Metformin (Glucophage) is used to treat a type of diabetes mellitus (sugar diabetes) called type 2 diabetes. With this type of diabetes, insulin produced by the pancreas is not able to get sugar into the cells of the body where it can work properly. Metformin is the first-line drug of choice for type 2 diabetes from Bristol-Myers Squibb.
Metforminalso marketed as:
Diabex, Diaformin, Fortamet, Glucophage, Riomet.
Metformin is a medicine used to treat type 2 diabetes mellitus. Treatment is combined with a balanced diet and exercise. This medicine lowers blood sugar and helps your body to use insulin more efficiently. It is sometimes used with other medicines for diabetes.
How To Take
Take Metformin tablets orally, with meals. Do not crush, cut or chew these tablets. Usually this medicine is given once daily with the evening meal. Follow the directions on the prescription label. Swallow the tablets with a glass of water. Take your doses at regular intervals. Do not take your medicine more often than directed.
Side effects that you should report to your prescriber or health care professional as soon as possible: breathing difficulties or shortness of breath; dizziness; muscle aches or pains; passing out or fainting; severe vomiting or diarrhea; slow or irregular heartbeat; unusual stomach pain or discomfort; unusual weakness, fatigue or discomfort. In combination with other diabetic medications, (like acarbose, glyburide, glipizide, miglitol, or insulin), Metformin may cause low blood sugar (hypoglycemia). Contact your health care professional if you experience symptoms of low blood sugar, which may include: anxiety or nervousness, confusion, difficulty concentrating, hunger, pale skin, nausea, fatigue, sweating, headache, palpitations, numbness of the mouth, tingling in the fingers, tremors, muscle weakness, blurred vision, cold sensations, uncontrolled yawning, irritability, rapid heartbeat, shallow breathing, and loss of consciousness. Symptoms of high blood sugar (hyperglycemia) include: dizziness, dry mouth, flushed dry-skin, fruit-like breath odor, loss of appetite, nausea, stomach ache, unusual thirst, frequent passing of urine. Side effects that usually do not require medical attention (report to your prescriber or health care professional if they continue or are bothersome): decreased appetite; gas; heartburn; metallic taste in the mouth; mild stomachache; nausea; weight loss. This drug may be eliminated as a soft mass in your stool that may look like the original tablet; this is not harmful and will not affect the way the drug works to control your diabetes.
Visit your prescriber or health care professional for regular checks on your progress. Your prescriber will check your blood sugar, kidney function, and other tests from time to time. Learn how to monitor your blood sugar. Learn what to do if you have high or low blood sugar. Do not skip meals. If you are exercising much more than usual you may need extra snacks to avoid side effects caused by low blood sugar. Do not change your medication dose without talking to your prescriber. If you have mild symptoms of low blood sugar, eat or drink something containing sugar at once and contact your health care professional. It is wise to check your blood sugar to confirm that it is low. It is important to recognize your own symptoms of low blood sugar so that you can treat them quickly. Make sure family members know that you can choke if you eat or drink when you develop serious symptoms of low blood sugar, such as seizures or unconsciousness. They must get medical help at once. If you develop a severe diarrhea or vomiting, or are unable to maintain proper fluid intake, you should contact your prescriber. Sick-days may require adjustments to your dosage or your illness may need to be evaluated. Ask your prescriber what you should do if you become ill. If you are going to have surgery or will need an x-ray procedure that uses contrast agents, tell your prescriber or health care professional that you are taking this medicine. Wear a medical identification bracelet or chain to say you have diabetes, and carry a card that lists all your medications.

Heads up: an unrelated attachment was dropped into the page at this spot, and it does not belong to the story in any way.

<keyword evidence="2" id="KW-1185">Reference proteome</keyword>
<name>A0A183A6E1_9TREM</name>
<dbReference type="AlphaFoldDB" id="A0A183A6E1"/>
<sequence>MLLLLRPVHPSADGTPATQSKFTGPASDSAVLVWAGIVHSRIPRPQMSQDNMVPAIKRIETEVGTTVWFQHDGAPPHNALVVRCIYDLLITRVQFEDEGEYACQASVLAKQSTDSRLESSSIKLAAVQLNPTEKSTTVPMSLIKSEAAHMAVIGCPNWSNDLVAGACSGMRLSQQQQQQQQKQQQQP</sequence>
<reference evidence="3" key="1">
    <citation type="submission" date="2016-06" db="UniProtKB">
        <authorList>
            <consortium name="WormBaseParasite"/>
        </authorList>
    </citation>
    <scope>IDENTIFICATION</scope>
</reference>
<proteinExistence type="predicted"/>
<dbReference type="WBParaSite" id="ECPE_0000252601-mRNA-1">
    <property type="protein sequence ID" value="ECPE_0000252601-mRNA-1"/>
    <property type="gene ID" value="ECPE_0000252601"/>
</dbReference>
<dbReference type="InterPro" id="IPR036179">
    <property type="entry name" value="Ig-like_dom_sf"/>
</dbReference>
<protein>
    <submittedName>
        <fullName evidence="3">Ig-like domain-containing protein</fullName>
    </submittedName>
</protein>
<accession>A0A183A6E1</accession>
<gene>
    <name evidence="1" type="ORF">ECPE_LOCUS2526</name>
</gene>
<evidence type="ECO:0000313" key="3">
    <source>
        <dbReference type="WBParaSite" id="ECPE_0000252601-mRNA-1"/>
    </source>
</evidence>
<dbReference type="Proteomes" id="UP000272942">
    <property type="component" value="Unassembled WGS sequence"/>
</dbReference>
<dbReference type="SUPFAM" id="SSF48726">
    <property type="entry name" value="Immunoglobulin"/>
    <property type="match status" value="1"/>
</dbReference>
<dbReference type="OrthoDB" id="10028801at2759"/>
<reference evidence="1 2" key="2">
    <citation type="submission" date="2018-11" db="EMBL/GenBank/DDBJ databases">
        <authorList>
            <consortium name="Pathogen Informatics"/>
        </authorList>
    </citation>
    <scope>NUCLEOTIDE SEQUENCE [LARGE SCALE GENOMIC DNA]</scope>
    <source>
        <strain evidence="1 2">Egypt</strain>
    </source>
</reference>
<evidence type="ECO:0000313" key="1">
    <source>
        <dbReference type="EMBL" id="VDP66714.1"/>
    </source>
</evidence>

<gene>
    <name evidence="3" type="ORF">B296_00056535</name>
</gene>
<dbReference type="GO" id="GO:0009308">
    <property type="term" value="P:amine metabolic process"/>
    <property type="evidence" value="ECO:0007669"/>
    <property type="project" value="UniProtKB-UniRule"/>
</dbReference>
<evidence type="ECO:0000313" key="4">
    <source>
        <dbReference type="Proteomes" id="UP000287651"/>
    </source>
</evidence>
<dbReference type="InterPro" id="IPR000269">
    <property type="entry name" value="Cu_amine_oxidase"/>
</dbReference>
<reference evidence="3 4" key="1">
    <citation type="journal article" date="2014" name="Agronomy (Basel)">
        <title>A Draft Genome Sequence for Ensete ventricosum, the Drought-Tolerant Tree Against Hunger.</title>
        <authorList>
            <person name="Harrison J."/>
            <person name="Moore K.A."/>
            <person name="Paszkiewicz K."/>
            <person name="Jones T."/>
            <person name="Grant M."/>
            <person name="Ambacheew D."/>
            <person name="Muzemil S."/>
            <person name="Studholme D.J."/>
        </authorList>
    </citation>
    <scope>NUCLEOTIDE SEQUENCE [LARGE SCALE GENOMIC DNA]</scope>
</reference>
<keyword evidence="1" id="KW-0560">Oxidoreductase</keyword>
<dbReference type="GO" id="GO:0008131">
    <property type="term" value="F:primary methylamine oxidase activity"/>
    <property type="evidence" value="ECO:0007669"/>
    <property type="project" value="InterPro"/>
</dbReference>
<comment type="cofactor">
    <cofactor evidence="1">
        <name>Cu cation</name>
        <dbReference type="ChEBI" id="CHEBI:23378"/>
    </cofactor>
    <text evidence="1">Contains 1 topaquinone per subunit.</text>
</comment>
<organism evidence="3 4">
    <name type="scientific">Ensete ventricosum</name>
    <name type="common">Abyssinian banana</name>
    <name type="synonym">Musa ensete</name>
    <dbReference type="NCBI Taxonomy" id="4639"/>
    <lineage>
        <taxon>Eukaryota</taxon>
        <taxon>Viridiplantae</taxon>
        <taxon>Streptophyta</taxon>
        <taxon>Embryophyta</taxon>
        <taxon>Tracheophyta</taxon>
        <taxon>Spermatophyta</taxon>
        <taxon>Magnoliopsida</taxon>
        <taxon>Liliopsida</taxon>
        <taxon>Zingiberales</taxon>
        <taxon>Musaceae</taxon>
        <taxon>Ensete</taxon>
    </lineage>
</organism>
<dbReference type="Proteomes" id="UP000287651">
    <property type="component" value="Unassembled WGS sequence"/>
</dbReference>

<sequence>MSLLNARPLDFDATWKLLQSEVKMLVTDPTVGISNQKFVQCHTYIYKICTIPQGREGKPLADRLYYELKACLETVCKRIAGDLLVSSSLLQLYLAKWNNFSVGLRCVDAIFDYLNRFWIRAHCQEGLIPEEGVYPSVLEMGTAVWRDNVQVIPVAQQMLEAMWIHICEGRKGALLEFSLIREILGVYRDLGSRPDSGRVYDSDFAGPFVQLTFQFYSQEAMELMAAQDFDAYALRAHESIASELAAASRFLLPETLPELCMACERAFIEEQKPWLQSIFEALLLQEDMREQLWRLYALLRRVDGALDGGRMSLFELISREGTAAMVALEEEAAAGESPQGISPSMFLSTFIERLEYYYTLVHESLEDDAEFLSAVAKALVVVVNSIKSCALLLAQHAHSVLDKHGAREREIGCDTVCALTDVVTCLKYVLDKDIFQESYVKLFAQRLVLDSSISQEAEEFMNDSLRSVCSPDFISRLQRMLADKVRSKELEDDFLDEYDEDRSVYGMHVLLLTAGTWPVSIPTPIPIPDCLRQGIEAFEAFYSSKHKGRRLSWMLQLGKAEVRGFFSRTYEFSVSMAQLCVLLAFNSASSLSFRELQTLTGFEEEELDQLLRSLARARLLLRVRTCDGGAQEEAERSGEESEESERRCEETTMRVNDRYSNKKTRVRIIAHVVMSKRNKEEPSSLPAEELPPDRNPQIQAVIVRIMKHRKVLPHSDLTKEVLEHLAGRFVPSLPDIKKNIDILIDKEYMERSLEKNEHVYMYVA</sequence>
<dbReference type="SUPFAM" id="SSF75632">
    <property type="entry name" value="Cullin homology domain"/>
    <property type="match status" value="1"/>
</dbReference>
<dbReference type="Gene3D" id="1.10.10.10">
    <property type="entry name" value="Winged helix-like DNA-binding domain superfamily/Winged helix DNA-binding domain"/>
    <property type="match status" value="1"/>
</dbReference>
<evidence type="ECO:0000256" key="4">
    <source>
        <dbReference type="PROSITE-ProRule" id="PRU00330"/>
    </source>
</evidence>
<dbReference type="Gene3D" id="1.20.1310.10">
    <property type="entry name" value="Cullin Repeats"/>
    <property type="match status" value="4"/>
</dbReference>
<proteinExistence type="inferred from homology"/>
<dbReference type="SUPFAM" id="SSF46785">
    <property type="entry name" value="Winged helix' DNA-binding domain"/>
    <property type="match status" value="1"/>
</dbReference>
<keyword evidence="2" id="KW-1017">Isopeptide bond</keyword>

Alcohol; cimetidine; digoxin; dofetilide; morphine; nifedipine; procainamide; propantheline; quinidine; quinine; ranitidine; trimethoprim; vancomycin; water pills (diuretics like amiloride, furosemide, triamterene). Many medications may cause changes (increase or decrease) in blood sugar, these include: alcohol containing beverages; aspirin and aspirin-like drugs; beta-blockers, often used for high blood pressure or heart problems (examples include atenolol, metoprolol, propranolol); chromium; female hormones, such as estrogens, progestins, or contraceptive pills; isoniazid; male hormones or anabolic steroids; medications for weight loss; medicines for allergies, asthma, cold, or cough; niacin; pentamidine; phenytoin; some herbal dietary supplements; steroid medicines such as prednisone or cortisone; thyroid hormones; water pills (diuretics).
Inform your prescriber or health care professional of all other medicines you are taking, including non-prescription medicines, nutritional supplements, or herbal products. Also tell your prescriber or health care professional if you are a frequent user of drinks with caffeine or alcohol, if you smoke, or if you use illegal drugs. These may affect the way your medicine works. Check with your health care professional before stopping or starting any of your medicines.
If you miss a dose, take it as soon as you can. If it is almost time for your next dose, take only that dose. Do not take double or extra doses.
Store at room temperature between 15 and 30 degrees C (59 and 86 degrees F). Protect from moisture and light. Keep out of the reach of children in a container that small children cannot open. Throw away any unused medicine after the expiration date.